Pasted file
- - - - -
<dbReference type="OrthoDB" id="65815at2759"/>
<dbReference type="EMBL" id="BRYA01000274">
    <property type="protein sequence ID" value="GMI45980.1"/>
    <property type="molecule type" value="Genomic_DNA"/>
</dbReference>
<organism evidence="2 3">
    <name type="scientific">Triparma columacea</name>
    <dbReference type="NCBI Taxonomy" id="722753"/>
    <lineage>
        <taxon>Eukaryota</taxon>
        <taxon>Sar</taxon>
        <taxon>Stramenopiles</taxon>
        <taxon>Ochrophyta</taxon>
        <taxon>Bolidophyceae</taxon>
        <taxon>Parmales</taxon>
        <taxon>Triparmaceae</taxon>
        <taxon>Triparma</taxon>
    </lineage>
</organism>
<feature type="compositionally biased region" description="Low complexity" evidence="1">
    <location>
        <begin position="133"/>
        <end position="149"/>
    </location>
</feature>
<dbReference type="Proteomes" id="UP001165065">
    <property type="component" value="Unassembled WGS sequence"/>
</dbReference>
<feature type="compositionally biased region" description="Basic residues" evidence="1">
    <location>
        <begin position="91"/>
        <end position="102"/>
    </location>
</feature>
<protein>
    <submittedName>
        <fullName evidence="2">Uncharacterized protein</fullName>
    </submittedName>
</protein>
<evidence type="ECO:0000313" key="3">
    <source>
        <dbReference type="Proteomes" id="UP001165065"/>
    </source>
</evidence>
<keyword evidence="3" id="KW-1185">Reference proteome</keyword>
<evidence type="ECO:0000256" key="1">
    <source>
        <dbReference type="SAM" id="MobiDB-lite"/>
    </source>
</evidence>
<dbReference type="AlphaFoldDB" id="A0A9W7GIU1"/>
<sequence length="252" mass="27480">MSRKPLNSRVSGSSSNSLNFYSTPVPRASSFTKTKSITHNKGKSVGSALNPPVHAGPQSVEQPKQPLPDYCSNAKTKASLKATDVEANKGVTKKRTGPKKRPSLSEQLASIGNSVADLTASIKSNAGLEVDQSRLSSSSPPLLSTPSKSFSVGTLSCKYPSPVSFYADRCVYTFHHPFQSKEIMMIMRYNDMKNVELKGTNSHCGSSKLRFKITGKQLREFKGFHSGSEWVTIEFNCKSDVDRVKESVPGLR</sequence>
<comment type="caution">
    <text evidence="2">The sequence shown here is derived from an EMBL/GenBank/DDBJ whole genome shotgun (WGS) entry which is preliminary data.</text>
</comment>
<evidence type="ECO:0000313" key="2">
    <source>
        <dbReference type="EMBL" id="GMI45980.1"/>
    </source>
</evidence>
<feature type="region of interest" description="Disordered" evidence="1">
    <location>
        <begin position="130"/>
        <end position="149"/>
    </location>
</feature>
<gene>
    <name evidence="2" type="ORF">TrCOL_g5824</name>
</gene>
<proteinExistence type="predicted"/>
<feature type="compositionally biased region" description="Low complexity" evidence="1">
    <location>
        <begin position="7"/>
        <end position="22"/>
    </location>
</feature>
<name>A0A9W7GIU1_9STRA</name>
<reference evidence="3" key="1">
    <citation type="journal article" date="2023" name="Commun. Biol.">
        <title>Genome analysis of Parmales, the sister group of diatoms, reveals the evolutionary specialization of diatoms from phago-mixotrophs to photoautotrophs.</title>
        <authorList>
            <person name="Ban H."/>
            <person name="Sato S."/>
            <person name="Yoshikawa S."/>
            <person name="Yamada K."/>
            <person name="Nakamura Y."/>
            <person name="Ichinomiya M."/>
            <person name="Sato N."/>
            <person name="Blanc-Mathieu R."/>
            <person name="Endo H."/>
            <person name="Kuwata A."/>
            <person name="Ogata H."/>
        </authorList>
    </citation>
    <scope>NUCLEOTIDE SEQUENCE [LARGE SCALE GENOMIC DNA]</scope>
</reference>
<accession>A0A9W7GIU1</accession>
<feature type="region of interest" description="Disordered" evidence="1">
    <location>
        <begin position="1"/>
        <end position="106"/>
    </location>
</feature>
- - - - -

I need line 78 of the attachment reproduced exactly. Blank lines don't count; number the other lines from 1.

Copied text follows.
<reference evidence="3" key="1">